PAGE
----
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Popcorn Fall

Popcorn Pictures

Reviewing the best (and worst) of horror, sci-fi and fantasy since 2000

  • Andrew Smith

Zoombies (2016)

"Half animal. Half zombie. All killer"


When a strange virus quickly spreads through a safari park and begins to turn the zoo animals into zombies, a group of new interns left in the park must stop the creatures before they escape and spread the infection into the wider city.


Ok I’ll give them a bit of credit with the title. Zoombies is a nice pun. In fact, I’ll give them more just credit for the title. I’ve been (deservedly) harsh on The Asylum for so long for their constant stream of utterly dire monster movies but with Zoombies, they’ve actually produced something that is at least watchable, even if it does succumb to a number of their usual failings. For a nice change, they have decided to play the material seriously here which might be why there’s no gonzo gimmicks attached (well if you don’t count zoo animals being resurrected as zombies to be gonzo).

As far as The Asylum and Sy Fy creature features go, Zoombies is more energetic than most, with plenty of fast-paced action sequences, a decent variety of set pieces and a diverse cast to whittle down…if you can get past the sheer ridiculousness of seeing zombie giraffes. The basic idea for the film has been lifted from Jurassic Park (or most probably Jurassic World which came out the year prior) with people being trapped in a theme park/zoo and being picked off by the inhabitants, only here they scale down the threat to more mundane animals you’d see in a normal zoo. What really helps is that it looks like the filmmakers managed to get access to a zoo to shoot in and this lends the film some really nice production values, giving the whole scope of the film a bit of a bigger feel than it should. You can’t question the ambition here even if the budget lets it down.

The one-line idea for the film is about all the plot you’ll get from Zoombies, which has so many unanswered questions hovering around that it’s best to forget about them and just see which animals they’ll zombify next. I’d bet they came up with the title first and tried to construct up a narrative around it, but at some point they just gave up trying to come up with scientific ways to introduce the virus and just shrugged it off. There’s no shortage of potential victims for the animals to tear apart either. Despite the zoo not being open to the public, there’s a lot of staff around including a nicely-timed bunch of new interns arriving at the facility. The script doesn’t bother to develop most of them as it knows they’re going to die a horrible death and so we get plenty of one-scene characters who turn up, say a few lines and then are swiftly attacked and killed. Lead actress Kim Nielsen is only fourth-billed in the cast but isn’t too bad, although this is arguably due to the fact she shares some sweet scenes with her on-screen daughter. LaLa Nestor is cute as Thea who has a special relationship with the resident gorilla Kiko and can communicate with him through sign language. Having a kid in a film like this can be risky, especially when the character is put in danger, but Nestor pulls off the role without going over-the-top and makes us care for both her and her mother.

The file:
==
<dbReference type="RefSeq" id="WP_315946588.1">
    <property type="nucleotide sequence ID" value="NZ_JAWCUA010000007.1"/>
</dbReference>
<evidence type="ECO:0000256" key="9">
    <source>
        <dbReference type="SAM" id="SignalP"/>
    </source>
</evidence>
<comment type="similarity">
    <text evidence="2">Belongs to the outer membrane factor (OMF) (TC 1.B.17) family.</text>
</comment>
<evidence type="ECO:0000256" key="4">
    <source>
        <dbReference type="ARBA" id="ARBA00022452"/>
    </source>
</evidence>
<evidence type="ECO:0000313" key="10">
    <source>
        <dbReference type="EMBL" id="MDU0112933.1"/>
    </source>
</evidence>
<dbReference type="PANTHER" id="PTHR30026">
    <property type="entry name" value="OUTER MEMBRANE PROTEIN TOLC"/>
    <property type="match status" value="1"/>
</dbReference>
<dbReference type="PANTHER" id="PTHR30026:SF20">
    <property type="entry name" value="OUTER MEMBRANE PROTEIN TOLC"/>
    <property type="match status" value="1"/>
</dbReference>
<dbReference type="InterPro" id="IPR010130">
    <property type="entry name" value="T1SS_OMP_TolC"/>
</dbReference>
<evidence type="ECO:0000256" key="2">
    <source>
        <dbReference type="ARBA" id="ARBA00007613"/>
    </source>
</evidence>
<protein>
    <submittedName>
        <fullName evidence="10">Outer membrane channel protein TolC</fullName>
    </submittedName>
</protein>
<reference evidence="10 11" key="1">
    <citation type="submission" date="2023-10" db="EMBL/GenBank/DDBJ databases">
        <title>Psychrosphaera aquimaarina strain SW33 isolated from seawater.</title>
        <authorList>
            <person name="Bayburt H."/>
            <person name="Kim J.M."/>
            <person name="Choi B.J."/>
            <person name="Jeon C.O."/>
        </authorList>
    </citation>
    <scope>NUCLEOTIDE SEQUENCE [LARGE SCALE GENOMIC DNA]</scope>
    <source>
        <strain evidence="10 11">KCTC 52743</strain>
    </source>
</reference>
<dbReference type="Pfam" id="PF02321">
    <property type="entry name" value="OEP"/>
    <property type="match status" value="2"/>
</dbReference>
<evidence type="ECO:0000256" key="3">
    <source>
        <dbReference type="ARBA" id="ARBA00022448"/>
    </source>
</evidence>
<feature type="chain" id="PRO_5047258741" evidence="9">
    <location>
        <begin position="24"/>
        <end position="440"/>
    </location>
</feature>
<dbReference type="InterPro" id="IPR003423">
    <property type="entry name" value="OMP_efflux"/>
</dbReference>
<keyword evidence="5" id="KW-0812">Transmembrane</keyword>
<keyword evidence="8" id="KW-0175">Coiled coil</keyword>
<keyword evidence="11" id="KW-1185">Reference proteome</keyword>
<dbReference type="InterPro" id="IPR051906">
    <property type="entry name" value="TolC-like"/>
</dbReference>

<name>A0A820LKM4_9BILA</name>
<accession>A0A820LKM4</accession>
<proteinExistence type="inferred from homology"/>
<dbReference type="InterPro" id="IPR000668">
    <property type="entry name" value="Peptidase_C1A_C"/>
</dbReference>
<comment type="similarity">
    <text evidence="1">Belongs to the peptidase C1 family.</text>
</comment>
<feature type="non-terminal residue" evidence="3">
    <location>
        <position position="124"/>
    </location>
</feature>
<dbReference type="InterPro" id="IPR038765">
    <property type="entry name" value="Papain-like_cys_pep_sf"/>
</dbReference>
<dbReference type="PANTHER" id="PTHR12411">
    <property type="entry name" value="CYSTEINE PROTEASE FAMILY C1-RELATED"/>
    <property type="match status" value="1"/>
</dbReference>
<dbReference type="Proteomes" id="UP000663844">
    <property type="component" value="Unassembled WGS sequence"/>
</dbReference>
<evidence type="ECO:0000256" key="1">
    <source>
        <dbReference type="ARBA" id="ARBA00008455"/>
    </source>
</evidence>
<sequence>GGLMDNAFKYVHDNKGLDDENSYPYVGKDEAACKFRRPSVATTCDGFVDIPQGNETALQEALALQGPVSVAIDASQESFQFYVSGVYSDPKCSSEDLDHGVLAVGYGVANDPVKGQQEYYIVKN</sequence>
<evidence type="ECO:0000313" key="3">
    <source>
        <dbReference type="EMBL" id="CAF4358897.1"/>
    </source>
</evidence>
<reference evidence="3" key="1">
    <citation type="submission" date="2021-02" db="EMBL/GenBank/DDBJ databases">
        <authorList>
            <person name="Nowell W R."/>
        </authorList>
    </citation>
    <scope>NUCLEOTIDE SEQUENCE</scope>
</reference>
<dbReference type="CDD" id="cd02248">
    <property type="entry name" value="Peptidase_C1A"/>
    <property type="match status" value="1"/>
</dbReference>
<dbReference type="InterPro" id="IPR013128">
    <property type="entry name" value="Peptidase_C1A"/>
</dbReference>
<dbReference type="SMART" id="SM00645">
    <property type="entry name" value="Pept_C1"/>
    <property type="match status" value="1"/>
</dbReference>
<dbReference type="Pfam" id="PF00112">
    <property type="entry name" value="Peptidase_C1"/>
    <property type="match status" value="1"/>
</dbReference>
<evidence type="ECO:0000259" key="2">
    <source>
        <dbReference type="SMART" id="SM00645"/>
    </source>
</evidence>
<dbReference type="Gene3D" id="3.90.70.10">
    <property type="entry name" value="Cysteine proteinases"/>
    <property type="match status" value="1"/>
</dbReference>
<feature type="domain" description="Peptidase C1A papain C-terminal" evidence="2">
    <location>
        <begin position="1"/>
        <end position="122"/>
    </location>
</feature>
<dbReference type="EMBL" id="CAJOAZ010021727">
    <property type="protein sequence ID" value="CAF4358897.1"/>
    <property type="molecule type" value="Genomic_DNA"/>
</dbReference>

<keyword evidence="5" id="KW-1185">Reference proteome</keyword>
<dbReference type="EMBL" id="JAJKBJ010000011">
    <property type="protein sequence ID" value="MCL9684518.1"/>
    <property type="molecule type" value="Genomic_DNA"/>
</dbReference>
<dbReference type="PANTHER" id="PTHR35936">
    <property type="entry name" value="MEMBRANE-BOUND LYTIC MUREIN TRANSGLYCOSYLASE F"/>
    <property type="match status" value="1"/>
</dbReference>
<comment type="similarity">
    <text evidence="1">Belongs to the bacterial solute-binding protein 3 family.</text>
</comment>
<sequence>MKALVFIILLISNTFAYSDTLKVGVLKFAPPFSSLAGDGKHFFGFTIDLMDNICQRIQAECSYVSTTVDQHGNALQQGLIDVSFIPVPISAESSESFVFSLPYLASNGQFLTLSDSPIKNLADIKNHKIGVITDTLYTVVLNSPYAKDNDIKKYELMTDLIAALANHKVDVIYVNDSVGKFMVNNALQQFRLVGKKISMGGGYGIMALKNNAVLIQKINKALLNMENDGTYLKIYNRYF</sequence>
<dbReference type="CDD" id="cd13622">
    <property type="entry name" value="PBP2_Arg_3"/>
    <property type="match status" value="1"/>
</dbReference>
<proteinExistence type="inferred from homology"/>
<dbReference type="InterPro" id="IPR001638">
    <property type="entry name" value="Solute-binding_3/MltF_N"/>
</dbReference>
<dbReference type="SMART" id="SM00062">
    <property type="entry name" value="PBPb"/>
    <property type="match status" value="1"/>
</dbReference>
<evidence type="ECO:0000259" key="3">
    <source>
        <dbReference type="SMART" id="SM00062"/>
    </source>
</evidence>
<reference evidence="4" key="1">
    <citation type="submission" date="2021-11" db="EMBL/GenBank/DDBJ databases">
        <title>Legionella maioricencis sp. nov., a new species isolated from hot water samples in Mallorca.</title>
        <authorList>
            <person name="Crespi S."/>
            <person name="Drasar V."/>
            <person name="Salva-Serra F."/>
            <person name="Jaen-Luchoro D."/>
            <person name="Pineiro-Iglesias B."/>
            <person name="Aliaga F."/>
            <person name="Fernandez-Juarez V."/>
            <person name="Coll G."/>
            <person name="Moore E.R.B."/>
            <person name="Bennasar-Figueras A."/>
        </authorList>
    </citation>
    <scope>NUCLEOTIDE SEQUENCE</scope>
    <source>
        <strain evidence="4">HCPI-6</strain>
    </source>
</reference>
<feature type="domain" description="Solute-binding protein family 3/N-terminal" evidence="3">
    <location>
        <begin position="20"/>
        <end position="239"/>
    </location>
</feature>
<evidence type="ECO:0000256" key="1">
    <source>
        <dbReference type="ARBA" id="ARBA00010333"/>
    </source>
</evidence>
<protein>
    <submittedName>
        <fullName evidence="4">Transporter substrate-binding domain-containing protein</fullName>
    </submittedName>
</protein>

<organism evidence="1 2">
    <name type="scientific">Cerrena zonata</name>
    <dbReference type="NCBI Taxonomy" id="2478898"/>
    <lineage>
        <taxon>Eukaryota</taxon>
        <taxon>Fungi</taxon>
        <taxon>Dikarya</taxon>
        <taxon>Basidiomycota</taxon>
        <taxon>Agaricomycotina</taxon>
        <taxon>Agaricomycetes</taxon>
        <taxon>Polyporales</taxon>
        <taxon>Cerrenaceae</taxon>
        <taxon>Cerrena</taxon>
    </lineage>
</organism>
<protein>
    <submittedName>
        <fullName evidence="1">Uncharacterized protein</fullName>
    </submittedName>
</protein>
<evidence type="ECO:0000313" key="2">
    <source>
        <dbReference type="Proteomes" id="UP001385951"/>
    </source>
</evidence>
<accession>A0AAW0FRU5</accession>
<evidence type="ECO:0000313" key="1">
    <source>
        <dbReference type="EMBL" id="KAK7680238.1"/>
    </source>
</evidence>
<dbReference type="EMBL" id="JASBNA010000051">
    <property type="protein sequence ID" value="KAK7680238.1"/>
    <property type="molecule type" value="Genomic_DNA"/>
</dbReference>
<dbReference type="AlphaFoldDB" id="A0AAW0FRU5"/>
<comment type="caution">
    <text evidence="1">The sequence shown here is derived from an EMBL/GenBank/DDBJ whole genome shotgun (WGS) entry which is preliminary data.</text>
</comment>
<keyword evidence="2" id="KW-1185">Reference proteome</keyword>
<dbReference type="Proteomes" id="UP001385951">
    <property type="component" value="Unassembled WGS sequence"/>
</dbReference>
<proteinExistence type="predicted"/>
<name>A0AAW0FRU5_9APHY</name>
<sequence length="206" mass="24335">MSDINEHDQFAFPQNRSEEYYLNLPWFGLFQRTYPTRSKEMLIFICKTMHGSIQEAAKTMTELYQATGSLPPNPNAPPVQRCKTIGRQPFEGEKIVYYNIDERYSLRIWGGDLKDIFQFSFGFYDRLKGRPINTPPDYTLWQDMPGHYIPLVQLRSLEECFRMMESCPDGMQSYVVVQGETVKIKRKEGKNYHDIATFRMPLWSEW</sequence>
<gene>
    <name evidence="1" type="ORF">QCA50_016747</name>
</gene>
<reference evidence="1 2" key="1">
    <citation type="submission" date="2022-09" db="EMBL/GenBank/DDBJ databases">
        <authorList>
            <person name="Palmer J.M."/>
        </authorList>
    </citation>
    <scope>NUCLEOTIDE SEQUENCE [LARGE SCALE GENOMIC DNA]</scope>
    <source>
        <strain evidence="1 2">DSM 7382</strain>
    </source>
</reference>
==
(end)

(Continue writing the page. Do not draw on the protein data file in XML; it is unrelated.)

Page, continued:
One area where there is rarely any improvement is the special effects. They start off fairly well, with the zombie monkeys in the lab looking passable threats. But as the film goes on and the animals get bigger, the effects look rushed and lazy, in particular a sequence involving big grey blobs which I assumed to be elephants. Zoombies can’t be accused of lacking imagination though as the effects team bring to life a whole slew of zoo animals from monkeys, birds, hippos and lions to name a few. With the animals escaping from their own enclosures, there’s a constant threat from each type of animal – usually a film would have the characters encounter one type of animal, overcome it and then that would be it for the rest of the film for that animal. Not here and some of the more dangerous threats keep popping up, forcing the characters to rethink their strategies. Sadly, although there is plenty of gore here, most of it is of the CGI variety and looks feeble.

No amount of terrible CGI can make up for lazy writing though. It puzzles me how vegetarian animals, perfectly evolved through millions of years of evolution, suddenly develop a killer instinct for flesh when they die and turn into savage killers. The scene in which the survivors are attacked by zombie giraffes and being plucked out of trees by the towering giant zombies would rank highly in any ‘so bad it’s good’ moments from the past ten years or so. If you ever wondered what a zombie koala bear would look like, then this is your chance to find out. As bad as it sounds, I’m going to give the filmmakers props for at least choosing to go down this silly route knowing full well how funny it appears on screen. A bit of winking and nodding to the audience can go a long way, especially when the koala is this angry.


Final Verdict

Zoombies could be The Asylum’s most entertaining film to date, a terrible concoction of bad writing and poor special effects with some decent vitality and ‘so bad, it’s good’ moments of pure cheese. Its far better than I was expecting, though I won’t be quick to add it to any recommendations list!



Director(s): Glenn Miller

Writer(s): Scotty Mullen (screenplay by)

Actor(s): Ione Butler, Andrew Asper, LaLa Nestor, Kim Nielsen, Marcus Anderson Jr.

Duration: 87 mins


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